So I think what we can learn from those clubs how vital the fan base is and what the club means to the community. And that’s a fabric of football, right? What it means to the community, how it inspires the community, and how it’s a major part of your community. And when you’re from that city, representing that club is very important to you and your family. Hence, we have to educate the Canadians because people never had football and what a football club means to a community. We want to say that this city and this football club represent our community and the fans want to wear the shirt and go to games because it represents them. When building this club out, we must understand the community and its culture because every country or city is different culturally.
So when placing the “tradition” element in Canada, which has a different sports culture, we have to educate people, especially young kids, what football means from the top down together with entertainment. Interestingly, in North America, sports and entertainment come together, unlike in Europe, where sports first and then entertainment. It means that we must have good food, good beer, and fun activities around the stadium. So we must have areas built in the stadium for families who want to bring their kids, the likes of face painting, bouncy castles, and so on. Meanwhile, in Europe, we go to the game, you watch football with a hot dog, a Bratwurst, and that’s it. So that’s one of the different elements we need to create our model.
With my background playing in Europe, I think we still need to build the community as the core, which will take some time to educate the people and the city. We need to tell them: “Hey, this is professional football, a global game. This football club represents your region, and you should be proud to support it. It’s more than just 90 minutes on the pitch”. So it’s a challenge, but I can see more people turn to us now and it’s taken 4 years to get here, but it’s part of the journey.
What were the biggest challenges when you first started with the Pacific FC?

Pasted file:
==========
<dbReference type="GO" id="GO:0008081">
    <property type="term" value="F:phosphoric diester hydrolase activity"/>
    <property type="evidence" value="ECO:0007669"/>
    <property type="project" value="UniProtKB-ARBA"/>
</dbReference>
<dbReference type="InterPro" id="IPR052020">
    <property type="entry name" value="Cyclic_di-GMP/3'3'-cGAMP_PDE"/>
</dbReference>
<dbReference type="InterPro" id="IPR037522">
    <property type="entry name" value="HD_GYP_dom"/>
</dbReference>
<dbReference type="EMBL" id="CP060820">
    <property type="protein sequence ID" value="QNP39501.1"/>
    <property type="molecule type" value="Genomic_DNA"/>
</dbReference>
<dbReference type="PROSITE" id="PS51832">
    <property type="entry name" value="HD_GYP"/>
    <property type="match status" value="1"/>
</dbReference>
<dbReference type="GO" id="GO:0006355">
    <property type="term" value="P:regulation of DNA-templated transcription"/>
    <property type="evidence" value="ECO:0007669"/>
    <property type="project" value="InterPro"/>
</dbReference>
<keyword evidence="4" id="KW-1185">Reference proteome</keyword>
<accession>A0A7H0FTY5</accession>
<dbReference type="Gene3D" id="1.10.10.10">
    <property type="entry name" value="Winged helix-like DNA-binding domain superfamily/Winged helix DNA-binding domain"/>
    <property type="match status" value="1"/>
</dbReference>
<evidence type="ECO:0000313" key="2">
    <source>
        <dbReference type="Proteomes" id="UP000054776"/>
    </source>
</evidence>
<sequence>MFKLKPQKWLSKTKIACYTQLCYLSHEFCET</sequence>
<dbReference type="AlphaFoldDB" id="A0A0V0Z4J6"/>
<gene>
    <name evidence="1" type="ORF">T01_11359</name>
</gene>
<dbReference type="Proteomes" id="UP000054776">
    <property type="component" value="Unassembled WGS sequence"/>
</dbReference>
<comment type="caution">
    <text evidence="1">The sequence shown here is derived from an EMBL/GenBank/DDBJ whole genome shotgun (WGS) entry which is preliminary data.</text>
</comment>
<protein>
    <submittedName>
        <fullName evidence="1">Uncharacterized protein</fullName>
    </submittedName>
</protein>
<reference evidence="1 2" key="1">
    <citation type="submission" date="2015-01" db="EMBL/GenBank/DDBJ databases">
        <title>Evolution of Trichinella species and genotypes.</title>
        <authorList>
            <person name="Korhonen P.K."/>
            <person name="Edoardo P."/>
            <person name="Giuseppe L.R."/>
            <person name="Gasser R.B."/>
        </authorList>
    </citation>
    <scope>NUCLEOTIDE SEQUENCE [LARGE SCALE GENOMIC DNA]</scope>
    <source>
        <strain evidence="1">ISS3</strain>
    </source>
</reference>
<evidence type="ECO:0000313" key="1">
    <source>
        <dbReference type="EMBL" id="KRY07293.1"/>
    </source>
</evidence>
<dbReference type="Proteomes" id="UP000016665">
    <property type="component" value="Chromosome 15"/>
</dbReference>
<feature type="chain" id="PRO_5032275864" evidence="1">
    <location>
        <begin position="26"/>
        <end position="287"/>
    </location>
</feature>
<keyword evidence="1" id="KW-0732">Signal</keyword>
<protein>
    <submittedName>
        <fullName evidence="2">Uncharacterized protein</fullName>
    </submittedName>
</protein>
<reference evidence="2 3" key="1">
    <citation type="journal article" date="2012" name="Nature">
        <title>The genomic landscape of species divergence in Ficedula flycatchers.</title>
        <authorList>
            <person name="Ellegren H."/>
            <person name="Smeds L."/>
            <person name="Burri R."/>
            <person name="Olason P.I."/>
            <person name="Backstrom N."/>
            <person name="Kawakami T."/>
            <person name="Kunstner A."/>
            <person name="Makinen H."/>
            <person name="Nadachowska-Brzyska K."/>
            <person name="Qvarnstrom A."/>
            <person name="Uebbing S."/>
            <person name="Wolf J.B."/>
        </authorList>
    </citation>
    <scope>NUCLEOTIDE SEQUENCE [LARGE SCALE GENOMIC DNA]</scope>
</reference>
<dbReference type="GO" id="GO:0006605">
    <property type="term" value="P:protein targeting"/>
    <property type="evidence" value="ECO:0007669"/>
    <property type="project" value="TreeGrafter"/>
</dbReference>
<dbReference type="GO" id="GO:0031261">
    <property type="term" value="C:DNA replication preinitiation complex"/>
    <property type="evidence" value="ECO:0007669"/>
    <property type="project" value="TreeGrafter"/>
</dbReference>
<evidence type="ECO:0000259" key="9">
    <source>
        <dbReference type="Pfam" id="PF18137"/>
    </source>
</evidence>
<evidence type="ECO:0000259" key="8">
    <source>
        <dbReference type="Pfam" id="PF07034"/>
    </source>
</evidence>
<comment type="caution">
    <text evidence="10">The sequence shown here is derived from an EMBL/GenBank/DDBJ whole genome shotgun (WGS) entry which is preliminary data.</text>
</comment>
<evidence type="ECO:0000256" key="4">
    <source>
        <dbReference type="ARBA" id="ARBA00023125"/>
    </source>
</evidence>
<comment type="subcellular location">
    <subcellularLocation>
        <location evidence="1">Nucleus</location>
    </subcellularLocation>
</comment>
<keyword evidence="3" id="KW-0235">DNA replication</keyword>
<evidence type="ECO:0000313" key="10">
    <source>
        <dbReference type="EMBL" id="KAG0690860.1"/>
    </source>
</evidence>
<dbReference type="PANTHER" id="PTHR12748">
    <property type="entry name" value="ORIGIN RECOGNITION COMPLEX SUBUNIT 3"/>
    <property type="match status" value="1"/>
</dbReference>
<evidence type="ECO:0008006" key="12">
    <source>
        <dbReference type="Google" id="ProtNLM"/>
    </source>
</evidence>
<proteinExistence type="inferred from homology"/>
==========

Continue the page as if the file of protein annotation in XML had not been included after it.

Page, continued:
I think it was defining the club and defining what it means. As I said, Canada is new to football, and football is new to the community. Most Canadians are hockey fans or other sports fans. Still, football (soccer) is a popular sport and has very high participation at the youth levels. There are also many immigrants who are also football fans, so it’s going to grow and articulate what football clubs can mean to the community. So the first task is to get the community’s support and figure out the right formula. Then the next challenge is to create the entertainment value for those families who pay for the tickets – how to offer them drinks, food, and entertainment at the stadium. It started with this concept of a club before we even kicked a ball, which is bizarre to think about. Imagine if you have to tell the people here’s a new football club in Vancouver and ask them to buy tickets or merchandise, but they have never been to a game and don’t know any players or coaches. However, once they are at the stadium, you have the opportunity to capture their interests and turn them into lifelong fans. So we always ask ourselves, how are we going to do that? How do we create the stadium experience or the connection with players? How can we invest in the community so they can feel that? So it’s the whole journey into the stadium and then keep them there and keep them as lifelong fans. And it was a big challenge when we first started.